December 14, 2007
UnderdogmaBy Michael Prell
David versus Goliath, the American Revolutionaries, the "Little Engine That Could," Team USA's "Miracle on Ice," the Star Wars Rebel Alliance, Rocky Balboa, the Jamaican bobsled team and the meek inheriting the earth.
Everyone, it seems, loves an underdog.
We begin life tiny and helpless, at the mercy of those who are bigger and more powerful than us; parents and guardians who tell us what to eat, what to wear, how to behave -- even when to sleep and wake up. Then we encounter schoolteachers and professors who work us, test us and assign grades to us that could shape the future directions of our lives. After school, we emerge into the workforce where we face new Goliaths; bosses and supervisors who interview us, hire us, set our incomes and hold the power to promote or fire us.
The reason why everyone loves an underdog is because everyone knows what it feels like to be an underdog, to be a David in a world full of Goliaths.
So, if we are naturally predisposed to side with the underdog, does it follow that we are also predisposed to heap scorn on the "overdog," or those who hold greater power?
Such a doctrine of favoring the weak over the strong elevated to the level of a societal imperative could be termed underdogma, if you will. Underdogma is the belief that those who have less power are virtuous and noble -- because they have less power -- and that those who have more power are to be scorned - because they have more power. Put in its simplest terms; Underdogma is an automatic gag reflex to power.
And evidence of this reflex is all around us.
Today, almost half of Americans blame our own President for the attacks of 9/11, while the self-confessed architect of those attacks is characterized in the American media as "thoughtful about his cause and craft" and "folksy." Gay activists protest those who protect gay rights (America, Israel), while championing Palestinians, who outlaw and execute homosexuals. Environmentalists focus their rage on America, even though China has eclipsed the US as the world's #1 emitter of greenhouse gases. And Amnesty International, priests, rabbis, Jimmy Carter and activist groups on five continents have somehow found themselves on the same side of an issue as Osama bin Laden and Mahmoud Ahmadinejad.
What is the common thread? Reflexive opposition to power and automatic support for the underdog -- even when those underdogs fly planes into buildings, bury homosexuals up to their necks and stone them to death, open an average of one new coal-fired plant each week and use child suicide bombers to kill innocent civilians.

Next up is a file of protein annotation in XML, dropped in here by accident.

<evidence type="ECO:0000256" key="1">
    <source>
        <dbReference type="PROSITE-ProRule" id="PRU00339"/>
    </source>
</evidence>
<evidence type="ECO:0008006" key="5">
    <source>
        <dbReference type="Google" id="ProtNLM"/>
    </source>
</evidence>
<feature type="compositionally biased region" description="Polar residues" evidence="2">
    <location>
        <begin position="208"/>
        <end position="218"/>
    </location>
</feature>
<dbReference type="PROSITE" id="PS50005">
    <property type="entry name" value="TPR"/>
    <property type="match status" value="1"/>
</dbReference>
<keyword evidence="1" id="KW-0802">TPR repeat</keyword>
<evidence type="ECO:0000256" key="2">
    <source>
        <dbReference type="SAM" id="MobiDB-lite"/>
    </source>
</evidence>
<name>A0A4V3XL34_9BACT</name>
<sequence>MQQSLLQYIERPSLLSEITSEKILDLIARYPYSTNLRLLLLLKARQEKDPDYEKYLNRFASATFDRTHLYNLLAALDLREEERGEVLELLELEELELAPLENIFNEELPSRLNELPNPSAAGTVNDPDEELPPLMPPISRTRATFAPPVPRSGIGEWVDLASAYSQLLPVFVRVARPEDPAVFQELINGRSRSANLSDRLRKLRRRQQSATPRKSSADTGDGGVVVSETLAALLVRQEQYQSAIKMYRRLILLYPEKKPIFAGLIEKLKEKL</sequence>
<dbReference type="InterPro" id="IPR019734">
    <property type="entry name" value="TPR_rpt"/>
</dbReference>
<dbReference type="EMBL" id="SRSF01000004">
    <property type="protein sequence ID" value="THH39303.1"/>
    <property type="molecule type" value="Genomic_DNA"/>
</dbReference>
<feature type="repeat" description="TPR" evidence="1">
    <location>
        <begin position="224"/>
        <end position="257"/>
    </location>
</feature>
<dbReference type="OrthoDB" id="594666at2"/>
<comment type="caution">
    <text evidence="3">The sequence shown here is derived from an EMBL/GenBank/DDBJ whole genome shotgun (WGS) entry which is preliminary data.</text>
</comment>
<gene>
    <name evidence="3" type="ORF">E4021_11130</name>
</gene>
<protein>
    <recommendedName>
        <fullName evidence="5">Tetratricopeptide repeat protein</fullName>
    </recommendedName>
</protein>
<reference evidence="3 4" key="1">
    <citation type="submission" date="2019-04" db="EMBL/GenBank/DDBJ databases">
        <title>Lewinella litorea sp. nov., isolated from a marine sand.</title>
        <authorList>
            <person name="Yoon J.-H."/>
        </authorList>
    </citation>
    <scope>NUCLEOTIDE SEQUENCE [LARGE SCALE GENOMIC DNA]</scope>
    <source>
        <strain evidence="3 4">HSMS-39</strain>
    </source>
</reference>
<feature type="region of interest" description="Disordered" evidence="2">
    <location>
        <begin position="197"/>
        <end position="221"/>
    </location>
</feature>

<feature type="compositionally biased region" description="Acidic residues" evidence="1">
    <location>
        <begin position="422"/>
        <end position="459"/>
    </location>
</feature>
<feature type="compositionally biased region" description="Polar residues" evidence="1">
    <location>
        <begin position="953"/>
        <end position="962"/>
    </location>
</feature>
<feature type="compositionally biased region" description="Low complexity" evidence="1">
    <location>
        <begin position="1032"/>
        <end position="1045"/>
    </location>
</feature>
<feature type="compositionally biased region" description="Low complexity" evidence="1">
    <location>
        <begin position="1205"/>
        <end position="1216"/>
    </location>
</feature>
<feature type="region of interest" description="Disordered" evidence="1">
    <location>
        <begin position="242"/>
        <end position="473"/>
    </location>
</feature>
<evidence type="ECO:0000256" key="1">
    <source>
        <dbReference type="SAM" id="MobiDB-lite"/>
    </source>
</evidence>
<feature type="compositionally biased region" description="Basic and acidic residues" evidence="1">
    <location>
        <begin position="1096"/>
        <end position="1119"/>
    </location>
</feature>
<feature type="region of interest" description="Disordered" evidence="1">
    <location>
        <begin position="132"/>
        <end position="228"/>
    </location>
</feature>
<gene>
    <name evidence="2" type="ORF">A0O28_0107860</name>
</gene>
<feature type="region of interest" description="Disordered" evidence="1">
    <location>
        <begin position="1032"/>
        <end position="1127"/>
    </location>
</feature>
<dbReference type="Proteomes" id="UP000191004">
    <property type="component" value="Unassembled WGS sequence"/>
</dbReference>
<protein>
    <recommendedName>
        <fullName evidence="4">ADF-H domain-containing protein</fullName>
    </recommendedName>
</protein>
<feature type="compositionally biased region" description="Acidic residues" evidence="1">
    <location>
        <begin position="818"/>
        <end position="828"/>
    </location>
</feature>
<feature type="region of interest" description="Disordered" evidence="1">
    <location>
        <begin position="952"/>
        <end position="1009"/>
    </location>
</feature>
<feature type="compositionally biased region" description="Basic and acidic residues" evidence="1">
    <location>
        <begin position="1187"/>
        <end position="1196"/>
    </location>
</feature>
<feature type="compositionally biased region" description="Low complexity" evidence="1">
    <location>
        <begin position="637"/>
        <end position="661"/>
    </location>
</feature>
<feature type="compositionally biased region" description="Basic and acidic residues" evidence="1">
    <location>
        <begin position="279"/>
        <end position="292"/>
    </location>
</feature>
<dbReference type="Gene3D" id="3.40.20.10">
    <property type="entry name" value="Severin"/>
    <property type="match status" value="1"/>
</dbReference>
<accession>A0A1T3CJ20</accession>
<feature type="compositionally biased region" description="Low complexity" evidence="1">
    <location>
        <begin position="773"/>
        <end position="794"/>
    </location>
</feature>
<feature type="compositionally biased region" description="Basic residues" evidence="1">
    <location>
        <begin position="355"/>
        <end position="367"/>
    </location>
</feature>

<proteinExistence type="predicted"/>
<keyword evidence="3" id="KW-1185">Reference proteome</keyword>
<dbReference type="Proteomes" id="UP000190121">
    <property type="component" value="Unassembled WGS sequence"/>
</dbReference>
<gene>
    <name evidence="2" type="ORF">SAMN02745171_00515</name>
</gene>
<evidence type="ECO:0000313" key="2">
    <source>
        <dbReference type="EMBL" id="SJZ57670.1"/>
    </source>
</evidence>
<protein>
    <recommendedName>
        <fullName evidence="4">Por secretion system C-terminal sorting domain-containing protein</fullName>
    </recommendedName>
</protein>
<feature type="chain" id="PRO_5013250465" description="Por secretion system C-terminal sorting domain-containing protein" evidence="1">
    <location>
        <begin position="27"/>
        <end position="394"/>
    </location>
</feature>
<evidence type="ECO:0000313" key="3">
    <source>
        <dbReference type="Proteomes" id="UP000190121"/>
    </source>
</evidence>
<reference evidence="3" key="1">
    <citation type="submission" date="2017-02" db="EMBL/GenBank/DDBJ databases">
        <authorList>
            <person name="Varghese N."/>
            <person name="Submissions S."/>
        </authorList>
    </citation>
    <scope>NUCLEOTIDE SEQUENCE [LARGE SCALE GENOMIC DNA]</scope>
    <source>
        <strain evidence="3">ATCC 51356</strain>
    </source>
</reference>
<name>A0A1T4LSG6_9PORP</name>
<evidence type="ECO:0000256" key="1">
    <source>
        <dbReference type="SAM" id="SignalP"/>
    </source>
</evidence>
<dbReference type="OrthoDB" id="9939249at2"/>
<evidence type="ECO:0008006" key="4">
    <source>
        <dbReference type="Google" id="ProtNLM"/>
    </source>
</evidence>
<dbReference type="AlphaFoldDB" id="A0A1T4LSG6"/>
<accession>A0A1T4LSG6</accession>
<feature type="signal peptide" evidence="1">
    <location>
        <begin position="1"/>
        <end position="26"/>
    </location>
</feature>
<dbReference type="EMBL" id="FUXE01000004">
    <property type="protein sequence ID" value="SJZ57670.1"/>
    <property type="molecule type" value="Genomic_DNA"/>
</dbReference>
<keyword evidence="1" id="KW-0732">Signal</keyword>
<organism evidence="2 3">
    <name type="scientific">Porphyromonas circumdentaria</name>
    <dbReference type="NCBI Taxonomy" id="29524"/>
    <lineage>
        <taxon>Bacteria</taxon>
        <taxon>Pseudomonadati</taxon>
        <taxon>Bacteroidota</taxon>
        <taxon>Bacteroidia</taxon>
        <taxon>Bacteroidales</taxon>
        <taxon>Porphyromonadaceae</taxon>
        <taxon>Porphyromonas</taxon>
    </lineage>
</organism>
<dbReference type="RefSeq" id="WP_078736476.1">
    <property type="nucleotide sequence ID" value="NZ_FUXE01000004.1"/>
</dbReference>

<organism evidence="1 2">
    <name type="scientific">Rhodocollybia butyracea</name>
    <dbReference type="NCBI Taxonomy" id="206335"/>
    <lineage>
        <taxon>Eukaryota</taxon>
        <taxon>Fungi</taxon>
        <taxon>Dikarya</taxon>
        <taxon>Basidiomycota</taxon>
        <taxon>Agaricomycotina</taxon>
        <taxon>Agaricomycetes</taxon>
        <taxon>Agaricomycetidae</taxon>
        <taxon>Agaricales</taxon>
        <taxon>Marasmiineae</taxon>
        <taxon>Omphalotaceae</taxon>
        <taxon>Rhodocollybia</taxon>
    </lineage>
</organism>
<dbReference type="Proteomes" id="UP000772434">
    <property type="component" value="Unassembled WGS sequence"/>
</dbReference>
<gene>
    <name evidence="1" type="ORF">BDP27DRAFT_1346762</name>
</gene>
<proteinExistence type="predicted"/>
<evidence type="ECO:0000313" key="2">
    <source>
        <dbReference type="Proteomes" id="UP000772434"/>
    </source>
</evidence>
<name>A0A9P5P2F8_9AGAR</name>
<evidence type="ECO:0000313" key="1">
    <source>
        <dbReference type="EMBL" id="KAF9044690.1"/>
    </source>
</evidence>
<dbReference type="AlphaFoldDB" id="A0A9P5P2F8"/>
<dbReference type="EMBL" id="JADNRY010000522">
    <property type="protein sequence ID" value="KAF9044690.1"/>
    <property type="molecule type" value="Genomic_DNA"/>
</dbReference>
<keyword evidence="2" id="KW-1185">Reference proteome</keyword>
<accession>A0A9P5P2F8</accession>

This "axis of power" -- between the haves and have-nots, the underdogs and overdogs -- has superseded traditional notions of Left and Right to become the central pivot point for the defining issues of our time. From the war on terror to racial and religious strife to the environmental movement, the ongoing conflict in the Middle East, the war between old and new media, China and Russia's "New World Order," the role of the United Nations, the ascendancy of radical Islam and the dramatic rise of anti-Americanism in the years since the US became the world's only Superpower.
Underdogma is also not limited to the political realm. We find it in the delight we take in the misfortune of celebrities, in small-town protests over "big box" stores, and in the underdog advertising methods used by Madison Avenue to sell us everything from shampoo to new cars.
Underdogma is all around us. It is at play in virtually every corner of our lives. And, while the Western world increasingly exalts the meek and apologizes for its own power, the self-described enemies of the West - radical Islamists - are operating under a fundamentally different and structurally more potent belief system.
Our sworn enemies operate under no such delusions. To the Islamists; strength and power are lauded, while any sign of weakness is not simply frowned upon - it is considered an open provocation for violent attack.
What they know, and what we must learn, is that the West's empathy for the underdog -- leading some in the West to tolerate, excuse and even celebrate the violent actions of Islamic terrorists -- is viewed by these Islamists as despicable weakness and clear justification -- even provocation -- for violent jihad against the very underdogmatists who stand up for them.
America was founded on a pioneer spirit of achievement and a belief in American E xceptionalism. It is a belief that transformed a once rugged, untamed colony into the greatest, richest, most powerful and culturally vibrant nation in world history. America is home to liberty and equal opportunity, where the pursuit of happiness is enshrined in our constitution and where our people are free to create, to succeed and to enjoy the fruits of our labor. America created manned flight, the mobile phone, jazz and lunar travel. We pioneered hundreds of life-saving medical advancements, enjoy a remarkably high standard of living, and we are a beacon of opportunity and freedom to people around the world who often find both in short supply.
Further thralldom to underdogma is suicidal. Compassion should never involve self-destruction. The American spirit is the antidote to underdogma, if only we have the will to recover and honor it.